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Kohlberg's Theory of Moral Development

Kohlberg's Theory of Moral Development

Author: Paul Hannan
Description:

Recognize the key contributions of Lawrence Kohlberg and Carol Gilligan to the understanding of moral development.

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Tutorial

Source: Intro Music by Mark Hannan; Public Domain Images from www.clker.com

Video Transcription

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[MUSIC PLAYING] Welcome to this episode of Sociology-- Studies of Society. Today's lesson is on Kohlberg's theory of moral development. As always, don't be afraid to pause, stop, rewind, or even fast forward to make sure you get the most out of this tutorial.

Some people are good. And some people are bad. But most people are good, and learn to be good. Today's lesson is on moral development and how people come to judge situations as right or wrong.

Lawrence Kohlberg was really the first one to look at moral development. He saw the work of Piaget, studying how people develop into adults. But Piaget don't really talk much about morals. So Lawrence Kohlberg decided to look into morals.

And he studied only boys. And he looked at how boys came to judge what is right and wrong. He ended up finding three different stages of moral development.

The first stage, he called preconventional. In this stage, an individual sees right as whatever is right for them. So there's no consideration of what society wants or anything else. Whatever is good for them has to be right.

So the quote on the screen there is an example of that. "That candy on the ground looks yummy. I'm going to eat it." So there's no consideration for where the candy has been, whose candy it might be. It's all about whatever is good for the individual is right. It's the right thing to do.

Kohlberg said that next they preceded on to stage two, which is conventional. And here right is whatever society and parents tell them is right. So "Lying is wrong because my parents told me so," is the quote you see on the screen there. And that's an example of that conventional stage.

Lastly, came stage three, postconventional. And here right isn't a simple equation. Here, in stage three, individuals really consider abstract ideas. And they look at what is good for them and look at what's good for society. So there's not a simple way to categorize what that is, except for that they're thinking abstractly and really looking at different ideas.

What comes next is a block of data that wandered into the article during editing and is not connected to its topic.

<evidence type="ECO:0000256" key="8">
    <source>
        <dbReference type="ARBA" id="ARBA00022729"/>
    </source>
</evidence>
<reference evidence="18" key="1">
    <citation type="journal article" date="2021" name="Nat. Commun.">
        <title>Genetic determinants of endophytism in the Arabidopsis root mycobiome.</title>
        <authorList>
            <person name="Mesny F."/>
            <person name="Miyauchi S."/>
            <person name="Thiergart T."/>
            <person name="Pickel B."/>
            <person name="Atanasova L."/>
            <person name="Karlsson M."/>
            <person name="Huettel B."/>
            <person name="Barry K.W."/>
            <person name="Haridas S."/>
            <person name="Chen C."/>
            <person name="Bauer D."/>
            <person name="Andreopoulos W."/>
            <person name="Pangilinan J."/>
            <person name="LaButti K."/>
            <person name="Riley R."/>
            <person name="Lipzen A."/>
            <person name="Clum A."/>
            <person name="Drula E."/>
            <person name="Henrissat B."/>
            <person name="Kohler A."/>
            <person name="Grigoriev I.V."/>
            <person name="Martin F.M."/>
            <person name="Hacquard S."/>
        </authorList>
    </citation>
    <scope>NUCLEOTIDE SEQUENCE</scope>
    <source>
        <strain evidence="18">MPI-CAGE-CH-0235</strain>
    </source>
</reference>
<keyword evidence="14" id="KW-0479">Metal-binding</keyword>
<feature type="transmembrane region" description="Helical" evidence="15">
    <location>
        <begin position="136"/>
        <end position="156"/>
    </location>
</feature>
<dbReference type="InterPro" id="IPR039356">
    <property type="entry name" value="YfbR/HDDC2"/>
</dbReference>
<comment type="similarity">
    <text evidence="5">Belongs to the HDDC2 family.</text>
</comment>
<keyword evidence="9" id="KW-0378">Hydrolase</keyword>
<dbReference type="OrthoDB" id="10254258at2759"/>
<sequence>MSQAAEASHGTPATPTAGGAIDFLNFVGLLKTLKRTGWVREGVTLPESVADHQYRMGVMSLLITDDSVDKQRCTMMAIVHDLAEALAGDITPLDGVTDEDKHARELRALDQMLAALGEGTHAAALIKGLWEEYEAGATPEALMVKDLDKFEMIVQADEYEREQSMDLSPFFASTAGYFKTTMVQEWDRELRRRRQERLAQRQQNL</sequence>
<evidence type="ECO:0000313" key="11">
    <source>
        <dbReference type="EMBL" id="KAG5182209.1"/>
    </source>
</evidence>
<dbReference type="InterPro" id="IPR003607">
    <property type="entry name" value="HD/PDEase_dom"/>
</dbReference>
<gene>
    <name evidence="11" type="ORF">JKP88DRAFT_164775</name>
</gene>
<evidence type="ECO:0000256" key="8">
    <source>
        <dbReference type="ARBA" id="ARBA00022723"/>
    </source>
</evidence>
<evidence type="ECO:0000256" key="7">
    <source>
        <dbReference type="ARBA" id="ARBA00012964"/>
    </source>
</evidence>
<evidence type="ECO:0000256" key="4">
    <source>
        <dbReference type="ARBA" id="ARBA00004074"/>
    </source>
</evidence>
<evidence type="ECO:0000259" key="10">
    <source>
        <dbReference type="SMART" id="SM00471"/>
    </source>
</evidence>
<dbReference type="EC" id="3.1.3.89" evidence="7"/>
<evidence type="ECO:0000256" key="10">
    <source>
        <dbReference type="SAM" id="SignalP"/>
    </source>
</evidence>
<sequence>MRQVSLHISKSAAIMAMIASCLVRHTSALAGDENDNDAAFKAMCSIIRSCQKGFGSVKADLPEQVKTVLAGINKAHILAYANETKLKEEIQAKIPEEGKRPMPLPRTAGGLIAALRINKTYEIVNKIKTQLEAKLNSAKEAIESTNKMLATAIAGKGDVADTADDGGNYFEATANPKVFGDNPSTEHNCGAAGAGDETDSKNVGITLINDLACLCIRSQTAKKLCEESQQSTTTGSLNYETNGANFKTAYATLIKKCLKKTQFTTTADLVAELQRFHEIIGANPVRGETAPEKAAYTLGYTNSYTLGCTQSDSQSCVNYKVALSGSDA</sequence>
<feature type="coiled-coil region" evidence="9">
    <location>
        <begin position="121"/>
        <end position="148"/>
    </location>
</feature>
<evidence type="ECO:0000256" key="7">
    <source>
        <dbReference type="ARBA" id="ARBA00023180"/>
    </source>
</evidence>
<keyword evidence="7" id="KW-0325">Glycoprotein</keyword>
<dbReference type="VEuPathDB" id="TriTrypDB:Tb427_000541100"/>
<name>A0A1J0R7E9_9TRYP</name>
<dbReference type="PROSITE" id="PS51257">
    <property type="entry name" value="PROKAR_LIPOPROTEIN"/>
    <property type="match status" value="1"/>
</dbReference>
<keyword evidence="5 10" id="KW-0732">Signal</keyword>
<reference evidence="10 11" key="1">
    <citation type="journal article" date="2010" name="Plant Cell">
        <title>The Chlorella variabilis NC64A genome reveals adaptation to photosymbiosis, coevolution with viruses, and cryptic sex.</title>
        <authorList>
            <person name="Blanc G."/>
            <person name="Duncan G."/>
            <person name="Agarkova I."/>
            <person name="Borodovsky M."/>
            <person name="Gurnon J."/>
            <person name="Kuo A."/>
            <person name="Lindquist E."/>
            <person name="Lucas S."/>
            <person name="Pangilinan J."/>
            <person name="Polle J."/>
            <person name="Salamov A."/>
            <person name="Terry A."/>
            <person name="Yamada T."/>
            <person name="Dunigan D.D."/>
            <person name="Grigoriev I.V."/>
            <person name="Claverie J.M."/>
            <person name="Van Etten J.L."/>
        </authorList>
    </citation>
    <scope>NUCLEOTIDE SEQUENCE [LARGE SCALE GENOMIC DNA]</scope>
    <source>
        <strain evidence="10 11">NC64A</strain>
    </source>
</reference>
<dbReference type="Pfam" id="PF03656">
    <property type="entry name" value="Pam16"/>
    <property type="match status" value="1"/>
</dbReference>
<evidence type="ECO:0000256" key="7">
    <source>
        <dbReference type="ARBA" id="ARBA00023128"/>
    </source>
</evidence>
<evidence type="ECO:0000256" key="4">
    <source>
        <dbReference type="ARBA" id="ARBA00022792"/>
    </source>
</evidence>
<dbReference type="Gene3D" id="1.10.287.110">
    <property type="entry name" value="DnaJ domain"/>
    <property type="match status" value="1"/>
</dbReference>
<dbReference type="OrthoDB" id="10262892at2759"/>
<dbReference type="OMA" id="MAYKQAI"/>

And there's another quote on the screen there, which helps illustrate this point. "The law may say it's wrong for poor people to steal. But if they're starving and stealing food, I don't think it's wrong." So that illustrates that gray zone, the thinking that goes beyond just whatever is good for them or whatever is good for society.

Now, there are some critiques of Kohlberg's theory. The first critique is that it's really set in three different stages. And not everyone goes through these stages. And not everyone stays in these stages. There are some individuals who sometimes will be, for some situations, considering themselves to be thinking conventional. Other times, they will act selfishly and still be thinking in stage one, even though they're a grown adult.

Another critique of Kohlberg's theory is that he only studied boys. And we're going to see in the next slide about Carol Gilligan's theory. And she really studied the difference between boys and girls in their development.

The last critique is that not everyone reaches the postconventional stage. Someone can have a full life and pass away in old age, and never consider that anything as against the law could be right.

So Carol Gilligan really was critical of Kohlberg only studying boys. So she actually studied the difference between boys and girls. Here's what she found.

She found that boys were rules-based. Boys morals were-- she called this the justice perspective. So they saw right and wrong as what the law and what rules tell them. So stealing is wrong because it's against the law.

On the other hand, she saw girls in a different way. Girls, she found, used caring and responsibility to determine whether something is wrong or right. And another way of thinking about this is relationship-based. So they are much more likely to consider why some would steal, and empathize with tough situations, and really think about that maybe that's right or maybe that's wrong.

So the take-away message. First off, Kohlberg's theory of moral development, there's three stages, the preconventional stage, where only my views matter; the conventional stage, where only the rules matter; and the postconventional stage, where everything matters and everything is subjective.

Then today we also learned about Carol Gilligan's gender and moral development. And she found that boys and girls are different. Boys are more rules-based. And girls are more relationship-based.

That's it for this lesson. Good work. And hopefully you'll be seeing me on your screen again soon. Peace.

Terms to Know
Carol Gilligan's Theory of Gender and Moral Development

Gilligan expanded on Kohlberg's work and argued that boys and girls develop different standards of morality. Boys emphasize a justice perspective, relying on formal rules to define right and wrong, and girls emphasize a care and responsibility perspective, judging situations based on interpersonal dynamics.

Lawrence Kohlberg's Theory of Moral Development

Theory of how people develop moral reasoning, or the ability to decipher right and wrong, that has three levels: 1) Preconventional level; 2) Conventional level; 3) Post-Conventional level.